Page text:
Over the last 58 years of planning, interdependence between agriculture and industry has been strengthened by various linkages.

These are:


(i) Production Linkages,

(ii) Demand Linkages, and

(iii) Savings-investment linkages.

Production linkages occur through the use of inputs—agriculture draws some raw materials from the industry and industry too draws from agriculture. Further, because of green revolution in agriculture, demand for some industrial goods has increased in rural areas.

Industrialisation, urbanisation and the consequent rising incomes have increased the demand for agricultural product. In addition, there is a savings-investment linkage between these two sectors.

However, in recent years, the importance of agriculture has declined mainly due to industrial diversification. Some important industries set up during the plan period—iron and steel, petrochemicals, machine tools, light and heavy engineering, aircraft, etc.,—do not depend on agriculture at all.

Agriculture # 4. Contribution to Foreign Trade:

Agriculture has all along played a very important role in India’s external trade. Three major items of India’s traditional exports viz. tea, jute and cotton textiles, are agro-based. Other items include sugar, oilseeds, tobacco, and spices. According to an estimate, farm exports constituted about 50 p.c. of India’s total exports in 1960- 61.

In addition, manufactures with high agricultural output (such as jute goods, clothing and sugar) accounted for another 20 p.c. This export contribution of agriculture is of considerable significance in as much as agricultural exports enable the country to pay for its maintenance and development, imports of raw materials and capital goods (such as machinery and transport equipment).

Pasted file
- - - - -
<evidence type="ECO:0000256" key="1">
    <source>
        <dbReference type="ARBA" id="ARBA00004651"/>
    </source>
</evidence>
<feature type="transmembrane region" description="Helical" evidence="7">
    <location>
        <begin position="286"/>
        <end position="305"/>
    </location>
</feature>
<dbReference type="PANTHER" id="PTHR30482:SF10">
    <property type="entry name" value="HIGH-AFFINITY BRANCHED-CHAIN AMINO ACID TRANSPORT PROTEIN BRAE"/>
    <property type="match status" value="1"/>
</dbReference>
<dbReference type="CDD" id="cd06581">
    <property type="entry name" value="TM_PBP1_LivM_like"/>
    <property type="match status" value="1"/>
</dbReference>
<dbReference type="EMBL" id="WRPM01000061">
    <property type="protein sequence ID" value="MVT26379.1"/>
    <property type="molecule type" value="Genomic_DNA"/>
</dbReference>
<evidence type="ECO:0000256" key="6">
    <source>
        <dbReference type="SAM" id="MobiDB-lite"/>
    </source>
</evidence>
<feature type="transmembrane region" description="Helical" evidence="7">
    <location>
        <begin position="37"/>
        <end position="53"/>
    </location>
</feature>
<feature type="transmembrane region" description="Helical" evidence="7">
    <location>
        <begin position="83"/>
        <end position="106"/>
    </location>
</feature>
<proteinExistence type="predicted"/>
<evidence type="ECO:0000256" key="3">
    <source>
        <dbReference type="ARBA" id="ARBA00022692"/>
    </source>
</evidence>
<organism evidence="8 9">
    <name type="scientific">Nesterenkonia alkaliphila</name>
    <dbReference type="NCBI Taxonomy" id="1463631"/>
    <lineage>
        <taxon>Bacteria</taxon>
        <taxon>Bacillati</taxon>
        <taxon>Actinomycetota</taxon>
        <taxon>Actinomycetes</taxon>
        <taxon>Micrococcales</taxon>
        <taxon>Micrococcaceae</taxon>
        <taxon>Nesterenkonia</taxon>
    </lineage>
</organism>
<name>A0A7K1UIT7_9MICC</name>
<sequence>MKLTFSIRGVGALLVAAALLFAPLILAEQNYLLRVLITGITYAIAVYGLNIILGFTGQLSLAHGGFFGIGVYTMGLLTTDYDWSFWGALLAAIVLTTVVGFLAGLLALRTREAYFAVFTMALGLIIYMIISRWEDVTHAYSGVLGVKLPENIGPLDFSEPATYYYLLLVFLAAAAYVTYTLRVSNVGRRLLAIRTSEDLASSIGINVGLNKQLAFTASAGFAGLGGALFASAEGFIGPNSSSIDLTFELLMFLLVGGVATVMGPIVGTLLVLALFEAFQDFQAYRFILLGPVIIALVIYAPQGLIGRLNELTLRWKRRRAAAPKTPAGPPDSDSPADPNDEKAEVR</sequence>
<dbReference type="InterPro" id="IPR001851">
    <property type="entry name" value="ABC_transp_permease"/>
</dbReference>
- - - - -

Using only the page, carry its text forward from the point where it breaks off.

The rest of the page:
In 2000-01, its contribution declined to as low as 13.5 p.c. Weak export infrastructure, problem of gradation of agricultural export goods, defective packaging seem to be the reasons for declining volume of exports of agricultural goods over the period of time.


However, net exports of food-grains exceed net import of food-grains. In recent times, exports of non-traditional items like vegetables, flowers milk products, animal meat, marine products; food processing goods have seen a amounted increase. This diversification of exports-augurs well.

Agriculture # 5. Role in Planning:

The importance of agriculture can be discovered in other spheres also. For example, the success of planning in India depends on adequate resource mobilisation. This, in its turn, is largely conditioned by the progress made on the agricultural front.

For instance, bumper crop implies prosperity all-round i.e., large purchasing power with the farmers and greater demand for industrial goods and, therefore, satisfactory prices. Thus, industrial prosperity largely depends on the prosperity of the farmers.